The complainants said they sent a letter to the Long Beach City Attorney’s office requesting that those individuals be directed to stop and were informed that a privileged letter was issued by the city attorney on the matter. However, according to Schipske’s press release, those messages were forwarded to others by voters using social media.

City officials this week seemed reluctant to speak on the matter. The Signal Tribune Tuesday morning sent emailed requests for statements to the official city email addresses of all nine council district offices, the mayor’s office, the city attorney’s office and the city manager’s office. Only two of those offices responded. Jennifer Kumiyama, office manager and scheduler for 1st District Lena Gonzalez’s office, emailed back to request the deadline for a response from the councilmember and indicated she would attempt to get a statement from her. However, no reply from that office had been received by deadline Thursday afternoon. Fourth District Councilmember Daryl Supernaw emailed directly but indicated he would prefer not to respond, since he is not among those mentioned by name in the complaint.

One city official who was indeed eager to respond was Signal Hill Vice Mayor Larry Forester.

In a phone interview Thursday morning, Forester said he is “pissed” that the City of Long Beach will now be able to generate money for its own general fund through the transfer of surplus utility revenues that his city’s residents also pay into.

“My staff talked to Long Beach’s staff and were told there is nothing they can do about it,” Forester said. “Well, I said to my staff, ‘Look, we’re paying for Long Beach gas, so that same excess charge that’s being slushed over to their general fund, which is ‘a pipeline charge,’ we’re not getting any rebate on it.’”

In an emailed response to the Signal Tribune Thursday, Signal Hill City Manager Charlie Honeycutt clarified the situation regarding his city’s access to utilities.

“Long Beach Gas and Oil is the natural-gas utility provider in Signal Hill. Potable-water service is provided by the Signal Hill Water Department,” Honeycutt wrote. “Signal Hill customers do not pay the utility user tax that is charged to Long Beach customers by Long Beach Gas and Oil. The Signal Hill Water Department does not charge a utility users tax. The City [of Signal Hill] has discussed the Measure M matter with Long Beach and will continue to have those discussions.”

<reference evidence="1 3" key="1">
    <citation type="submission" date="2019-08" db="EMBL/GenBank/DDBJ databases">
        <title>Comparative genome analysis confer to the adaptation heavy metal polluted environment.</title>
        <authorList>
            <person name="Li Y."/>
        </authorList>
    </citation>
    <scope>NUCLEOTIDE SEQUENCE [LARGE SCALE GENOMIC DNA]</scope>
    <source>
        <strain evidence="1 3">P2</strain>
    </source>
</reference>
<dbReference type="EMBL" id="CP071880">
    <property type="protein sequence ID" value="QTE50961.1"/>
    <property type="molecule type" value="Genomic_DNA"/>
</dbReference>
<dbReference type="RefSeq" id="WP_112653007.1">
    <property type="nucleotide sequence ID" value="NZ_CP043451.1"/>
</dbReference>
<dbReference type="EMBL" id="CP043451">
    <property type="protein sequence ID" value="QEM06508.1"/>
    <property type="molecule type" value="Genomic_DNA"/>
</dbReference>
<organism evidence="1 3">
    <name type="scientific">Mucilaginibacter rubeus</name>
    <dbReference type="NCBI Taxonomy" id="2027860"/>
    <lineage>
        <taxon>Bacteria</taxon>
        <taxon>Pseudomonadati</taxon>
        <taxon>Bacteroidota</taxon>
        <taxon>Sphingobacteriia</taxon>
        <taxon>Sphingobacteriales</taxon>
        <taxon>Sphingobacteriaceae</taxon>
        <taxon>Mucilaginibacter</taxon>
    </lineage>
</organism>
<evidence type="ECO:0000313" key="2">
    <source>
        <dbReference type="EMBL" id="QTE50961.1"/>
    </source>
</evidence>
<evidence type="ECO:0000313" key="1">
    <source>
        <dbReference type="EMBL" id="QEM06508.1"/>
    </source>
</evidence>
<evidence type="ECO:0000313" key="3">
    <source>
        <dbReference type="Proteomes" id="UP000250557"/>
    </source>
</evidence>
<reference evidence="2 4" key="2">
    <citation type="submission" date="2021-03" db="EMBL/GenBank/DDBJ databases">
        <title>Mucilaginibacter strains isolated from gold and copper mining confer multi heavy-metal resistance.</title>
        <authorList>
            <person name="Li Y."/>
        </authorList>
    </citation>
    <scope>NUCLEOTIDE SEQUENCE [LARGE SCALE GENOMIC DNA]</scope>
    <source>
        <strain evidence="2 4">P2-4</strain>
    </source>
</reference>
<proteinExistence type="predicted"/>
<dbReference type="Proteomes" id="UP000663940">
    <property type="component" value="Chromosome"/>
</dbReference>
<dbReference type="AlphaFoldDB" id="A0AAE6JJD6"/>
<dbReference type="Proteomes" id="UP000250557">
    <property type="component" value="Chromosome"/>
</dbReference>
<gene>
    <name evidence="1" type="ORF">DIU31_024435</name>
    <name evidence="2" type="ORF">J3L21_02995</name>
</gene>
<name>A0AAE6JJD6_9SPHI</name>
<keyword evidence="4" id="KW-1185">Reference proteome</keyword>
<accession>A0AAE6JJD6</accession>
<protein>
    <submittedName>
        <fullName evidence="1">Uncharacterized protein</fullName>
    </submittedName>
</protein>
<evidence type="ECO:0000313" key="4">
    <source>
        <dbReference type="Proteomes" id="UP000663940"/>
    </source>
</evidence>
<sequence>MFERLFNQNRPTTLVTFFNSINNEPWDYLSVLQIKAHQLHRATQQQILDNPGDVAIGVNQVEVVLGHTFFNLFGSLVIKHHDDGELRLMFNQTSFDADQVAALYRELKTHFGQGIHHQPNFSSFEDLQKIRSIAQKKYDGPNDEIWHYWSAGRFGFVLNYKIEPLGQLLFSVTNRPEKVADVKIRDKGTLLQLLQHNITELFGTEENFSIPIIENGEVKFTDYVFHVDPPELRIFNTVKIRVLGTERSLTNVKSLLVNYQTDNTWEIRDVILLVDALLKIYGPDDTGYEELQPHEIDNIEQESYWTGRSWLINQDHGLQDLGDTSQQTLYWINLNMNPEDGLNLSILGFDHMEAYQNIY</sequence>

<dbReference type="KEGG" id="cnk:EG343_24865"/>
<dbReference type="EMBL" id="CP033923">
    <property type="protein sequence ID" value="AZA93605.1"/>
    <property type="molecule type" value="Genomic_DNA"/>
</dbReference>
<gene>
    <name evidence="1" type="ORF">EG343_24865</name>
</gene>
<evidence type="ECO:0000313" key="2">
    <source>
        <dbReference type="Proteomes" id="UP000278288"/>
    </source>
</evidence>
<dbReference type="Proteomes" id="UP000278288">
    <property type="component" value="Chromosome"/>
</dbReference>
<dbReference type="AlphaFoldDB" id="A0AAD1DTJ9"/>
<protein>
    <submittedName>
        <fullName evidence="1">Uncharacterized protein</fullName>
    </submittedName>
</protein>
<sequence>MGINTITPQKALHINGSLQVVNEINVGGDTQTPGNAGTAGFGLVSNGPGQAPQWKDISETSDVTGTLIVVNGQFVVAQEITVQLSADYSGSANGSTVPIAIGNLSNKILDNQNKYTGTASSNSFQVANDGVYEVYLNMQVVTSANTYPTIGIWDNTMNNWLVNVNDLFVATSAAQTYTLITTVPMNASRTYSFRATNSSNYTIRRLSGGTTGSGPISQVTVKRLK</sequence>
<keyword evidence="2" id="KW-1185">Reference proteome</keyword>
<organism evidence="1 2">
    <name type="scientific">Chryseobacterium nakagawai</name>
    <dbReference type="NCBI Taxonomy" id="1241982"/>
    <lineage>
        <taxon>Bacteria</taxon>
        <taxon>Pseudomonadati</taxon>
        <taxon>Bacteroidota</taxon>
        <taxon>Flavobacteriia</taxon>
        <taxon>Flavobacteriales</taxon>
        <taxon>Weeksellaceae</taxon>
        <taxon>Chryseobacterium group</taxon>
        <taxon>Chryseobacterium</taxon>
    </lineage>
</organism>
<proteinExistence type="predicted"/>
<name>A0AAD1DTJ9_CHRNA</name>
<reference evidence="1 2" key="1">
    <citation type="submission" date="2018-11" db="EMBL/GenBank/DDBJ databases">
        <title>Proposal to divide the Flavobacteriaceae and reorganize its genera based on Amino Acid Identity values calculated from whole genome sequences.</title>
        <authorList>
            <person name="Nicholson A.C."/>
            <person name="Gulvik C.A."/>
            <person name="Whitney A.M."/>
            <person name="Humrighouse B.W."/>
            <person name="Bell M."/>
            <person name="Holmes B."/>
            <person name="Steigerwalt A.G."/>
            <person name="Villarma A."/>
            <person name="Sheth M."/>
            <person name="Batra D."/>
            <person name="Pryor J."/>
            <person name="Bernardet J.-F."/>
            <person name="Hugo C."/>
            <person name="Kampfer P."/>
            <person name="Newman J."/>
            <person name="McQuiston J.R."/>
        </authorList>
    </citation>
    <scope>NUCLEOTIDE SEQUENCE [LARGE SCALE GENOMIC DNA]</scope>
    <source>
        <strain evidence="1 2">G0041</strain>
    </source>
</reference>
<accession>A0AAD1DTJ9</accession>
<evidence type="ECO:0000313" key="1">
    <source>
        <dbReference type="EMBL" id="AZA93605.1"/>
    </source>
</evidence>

As for Long Beach residents, Lejins, in a phone interview Thursday morning, said that compounding their problem is the fact that many in her city did not receive the City’s informational mailers until after the election.

“I personally had to go down to City Hall to get it,” she said. “[Voters] were inundated with all this campaign material but never even saw the ‘against’ arguments until after it was too late. Many of them didn’t get it until after the election or after they had sent in their mail-in ballots. So, they weren’t privy to any argument against it.”

When asked how she knows about that issue, Lejins said that residents had complained about it on social media and had told her in person and through emails.
“Garcia, Price, Andrews and some others basically kept saying, over and over, ‘this is not a tax,’” Lejins said. “But it is a tax! It’s a little game they’re playing. What they’re saying is, ‘It’s not a tax per se,’ but what they do is they raise the rate of what you get. So, they’re raising the rates, because they say they don’t have enough money, but that rate that they raise will go straight to the general fund.”

Lejins said the City is raising utility rates so that there will indeed be a surplus to go into the general fund.

“We just got a notice,” she said, “saying they are going to raise the rates.”